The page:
FARMERS and growers in the North-East and Yorkshire are among the best placed to benefit from the growth in biofuels.
At a Home Grown Cereals Authority (HGCA) conference near York, they were told to grasp every opportunity.
Consultant Richard Whitlock believes wheat exports from the North-East will all but cease and local prices will rise.
He said the region grows 5.3m tonnes of wheat a year, two-thirds of which – just over 3.5mt – are group three and four varieties, ideal for the area’s biofuel plants.
The Ensus plant on Teesside is already operating and requires 1.2m tonnes of wheat a year while the new Vivergo plant in Hull is expected to start production next spring.
It will require 1.1m tonnes of wheat annually and plans to source the entire amount from within a 70- to 80-mile radius.
Mr Whitlock said the region’s average wheat yields were 7.89 tonnes per hectare. The challenge was for farmers to increase that.
He said: “I think the price opportunity alone will give you every incentive to do so.”
The new market was on top of the traditional markets which would still need supplying.
Mr Whitlock believed that made it more likely that yields would increase.
He said: “The response to increased demand, in the shortterm, is a rise in price and the response to a price rise is an increase in output.
“I believe that is your challenge, to increase your yield in response to increased demand.”
Mr Whitlock reminded growers that wheat can be transported an extra 100 miles for only £6.50 a tonne which meant merchants buying for the plants could go further afield if they had to.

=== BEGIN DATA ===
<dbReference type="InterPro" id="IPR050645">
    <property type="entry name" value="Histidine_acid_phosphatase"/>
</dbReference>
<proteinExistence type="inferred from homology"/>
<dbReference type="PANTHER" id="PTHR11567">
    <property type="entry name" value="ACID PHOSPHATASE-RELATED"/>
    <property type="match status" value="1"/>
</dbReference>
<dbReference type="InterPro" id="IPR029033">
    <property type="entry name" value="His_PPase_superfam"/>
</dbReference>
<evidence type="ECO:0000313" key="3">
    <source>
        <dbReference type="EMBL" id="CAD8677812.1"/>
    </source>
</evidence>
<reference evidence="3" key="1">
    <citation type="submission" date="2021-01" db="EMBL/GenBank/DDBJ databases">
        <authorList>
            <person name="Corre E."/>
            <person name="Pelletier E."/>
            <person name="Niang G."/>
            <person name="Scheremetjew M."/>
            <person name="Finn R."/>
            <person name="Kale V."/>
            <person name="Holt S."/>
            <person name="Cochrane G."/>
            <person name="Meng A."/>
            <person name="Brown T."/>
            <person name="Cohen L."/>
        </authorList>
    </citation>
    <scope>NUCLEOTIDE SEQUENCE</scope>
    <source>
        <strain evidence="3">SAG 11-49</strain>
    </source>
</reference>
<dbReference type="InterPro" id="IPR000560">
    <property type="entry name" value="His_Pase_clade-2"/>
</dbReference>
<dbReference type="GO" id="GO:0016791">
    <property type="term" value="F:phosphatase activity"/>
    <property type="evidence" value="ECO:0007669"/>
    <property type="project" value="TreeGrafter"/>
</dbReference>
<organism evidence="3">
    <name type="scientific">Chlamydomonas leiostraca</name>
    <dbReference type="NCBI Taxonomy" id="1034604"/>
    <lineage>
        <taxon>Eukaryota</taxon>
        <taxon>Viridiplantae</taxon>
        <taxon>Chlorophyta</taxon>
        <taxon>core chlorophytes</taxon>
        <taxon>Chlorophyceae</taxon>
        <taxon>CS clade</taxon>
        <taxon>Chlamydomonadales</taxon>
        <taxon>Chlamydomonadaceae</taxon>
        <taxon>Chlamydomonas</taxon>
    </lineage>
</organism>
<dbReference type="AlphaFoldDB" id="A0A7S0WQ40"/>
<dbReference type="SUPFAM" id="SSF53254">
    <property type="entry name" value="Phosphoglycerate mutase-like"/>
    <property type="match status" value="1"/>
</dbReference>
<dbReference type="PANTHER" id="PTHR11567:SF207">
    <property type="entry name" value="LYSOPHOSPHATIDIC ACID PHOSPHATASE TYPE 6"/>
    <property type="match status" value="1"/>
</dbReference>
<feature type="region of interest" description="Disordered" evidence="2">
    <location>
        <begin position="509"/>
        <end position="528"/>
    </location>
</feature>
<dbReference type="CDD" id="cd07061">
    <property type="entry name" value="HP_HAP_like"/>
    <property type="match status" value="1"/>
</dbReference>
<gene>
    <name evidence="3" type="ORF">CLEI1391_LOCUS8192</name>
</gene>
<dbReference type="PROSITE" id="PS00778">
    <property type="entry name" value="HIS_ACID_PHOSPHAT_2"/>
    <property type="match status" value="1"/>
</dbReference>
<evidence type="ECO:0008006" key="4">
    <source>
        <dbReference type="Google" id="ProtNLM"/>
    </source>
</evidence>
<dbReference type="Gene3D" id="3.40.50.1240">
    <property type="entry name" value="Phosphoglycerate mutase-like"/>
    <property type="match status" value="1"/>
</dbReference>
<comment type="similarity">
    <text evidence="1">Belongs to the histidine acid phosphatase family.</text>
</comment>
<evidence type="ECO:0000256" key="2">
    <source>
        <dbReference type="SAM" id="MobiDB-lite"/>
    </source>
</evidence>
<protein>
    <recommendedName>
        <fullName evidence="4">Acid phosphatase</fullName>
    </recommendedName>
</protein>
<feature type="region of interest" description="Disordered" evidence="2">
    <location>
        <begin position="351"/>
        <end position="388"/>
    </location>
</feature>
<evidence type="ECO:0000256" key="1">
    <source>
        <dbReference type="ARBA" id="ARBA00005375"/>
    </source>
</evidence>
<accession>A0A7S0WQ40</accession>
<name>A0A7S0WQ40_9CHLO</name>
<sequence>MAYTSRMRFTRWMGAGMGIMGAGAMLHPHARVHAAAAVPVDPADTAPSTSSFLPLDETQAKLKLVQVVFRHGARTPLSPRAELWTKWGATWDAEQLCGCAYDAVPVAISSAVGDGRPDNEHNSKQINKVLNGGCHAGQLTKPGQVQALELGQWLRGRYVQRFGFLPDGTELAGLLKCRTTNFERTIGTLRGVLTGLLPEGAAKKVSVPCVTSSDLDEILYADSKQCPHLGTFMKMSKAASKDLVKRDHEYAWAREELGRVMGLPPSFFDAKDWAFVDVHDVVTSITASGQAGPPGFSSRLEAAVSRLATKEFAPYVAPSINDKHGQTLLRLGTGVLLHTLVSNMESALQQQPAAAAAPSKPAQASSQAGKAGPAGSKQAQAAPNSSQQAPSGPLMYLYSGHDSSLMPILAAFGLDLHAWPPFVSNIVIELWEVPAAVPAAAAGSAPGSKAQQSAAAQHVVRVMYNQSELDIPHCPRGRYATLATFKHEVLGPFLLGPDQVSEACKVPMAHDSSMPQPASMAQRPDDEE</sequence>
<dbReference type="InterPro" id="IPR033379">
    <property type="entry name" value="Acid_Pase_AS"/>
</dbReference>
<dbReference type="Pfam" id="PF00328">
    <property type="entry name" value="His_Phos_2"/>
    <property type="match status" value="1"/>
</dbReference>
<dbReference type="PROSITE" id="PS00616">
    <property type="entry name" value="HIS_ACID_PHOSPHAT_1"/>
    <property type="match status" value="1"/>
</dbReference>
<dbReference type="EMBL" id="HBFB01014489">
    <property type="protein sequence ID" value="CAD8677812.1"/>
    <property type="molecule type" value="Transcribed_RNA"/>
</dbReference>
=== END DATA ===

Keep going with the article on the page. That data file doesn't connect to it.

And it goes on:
He did not believe wheat would be shipped in to Ensus as it would still have to be transported from the dock but he did say Fengrain in East Anglia had an agreement to supply wheat direct by rail.
Earlier, Mr Whitlock said the difference between the biofuels market and others was that it was politically driven to meet environmental targets.
The renewable transport fuel obligation (RTFO) requires five per cent of UK transport fuel to come from a renewable source by 2013-14 – it is currently about 3.5pc Sam Cockerill, business development and planning manager with Ensus, said the plant uses more than one million tonnes of surplus animal feed wheat a year – mostly sourced from the UK.
It is also one of the largest producers of animal feed in Europe, producing 350,000 tonnes of high protein DDGS – distillers dried grains – as part of the process.
Charlotte Smyth, AHDB market analyst, said there was a potential for between 2.5m tonnes and 3m tonnes of wheat being used for bioethanol by 2013 – around 20pc of an average UK wheat crop.
She added that feed specification wheat is required so exports of quality wheats are still expected, but regional pricing of UK wheat was likely to adjust to attract grain to new areas of high demand, such as the North-East.